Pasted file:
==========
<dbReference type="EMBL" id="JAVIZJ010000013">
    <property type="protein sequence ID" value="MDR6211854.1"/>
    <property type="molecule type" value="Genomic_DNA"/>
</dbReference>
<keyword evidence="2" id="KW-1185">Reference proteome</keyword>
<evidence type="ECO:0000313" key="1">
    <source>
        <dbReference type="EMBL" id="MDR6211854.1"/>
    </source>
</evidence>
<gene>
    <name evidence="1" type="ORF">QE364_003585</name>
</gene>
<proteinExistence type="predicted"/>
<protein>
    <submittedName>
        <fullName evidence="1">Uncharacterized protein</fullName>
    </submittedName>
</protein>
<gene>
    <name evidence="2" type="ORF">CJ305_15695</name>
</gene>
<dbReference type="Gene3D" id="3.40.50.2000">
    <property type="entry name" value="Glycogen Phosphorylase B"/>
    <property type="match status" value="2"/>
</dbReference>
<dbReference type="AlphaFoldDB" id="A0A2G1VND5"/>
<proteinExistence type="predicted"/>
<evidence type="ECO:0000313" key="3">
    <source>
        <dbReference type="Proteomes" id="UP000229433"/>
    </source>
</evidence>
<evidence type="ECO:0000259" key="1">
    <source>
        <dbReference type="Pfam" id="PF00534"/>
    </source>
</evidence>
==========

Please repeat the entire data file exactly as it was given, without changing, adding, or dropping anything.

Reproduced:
<dbReference type="EMBL" id="JAVIZJ010000013">
    <property type="protein sequence ID" value="MDR6211854.1"/>
    <property type="molecule type" value="Genomic_DNA"/>
</dbReference>
<keyword evidence="2" id="KW-1185">Reference proteome</keyword>
<evidence type="ECO:0000313" key="1">
    <source>
        <dbReference type="EMBL" id="MDR6211854.1"/>
    </source>
</evidence>
<gene>
    <name evidence="1" type="ORF">QE364_003585</name>
</gene>
<proteinExistence type="predicted"/>
<protein>
    <submittedName>
        <fullName evidence="1">Uncharacterized protein</fullName>
    </submittedName>
</protein>
<gene>
    <name evidence="2" type="ORF">CJ305_15695</name>
</gene>
<dbReference type="Gene3D" id="3.40.50.2000">
    <property type="entry name" value="Glycogen Phosphorylase B"/>
    <property type="match status" value="2"/>
</dbReference>
<dbReference type="AlphaFoldDB" id="A0A2G1VND5"/>
<proteinExistence type="predicted"/>
<evidence type="ECO:0000313" key="3">
    <source>
        <dbReference type="Proteomes" id="UP000229433"/>
    </source>
</evidence>
<evidence type="ECO:0000259" key="1">
    <source>
        <dbReference type="Pfam" id="PF00534"/>
    </source>
</evidence>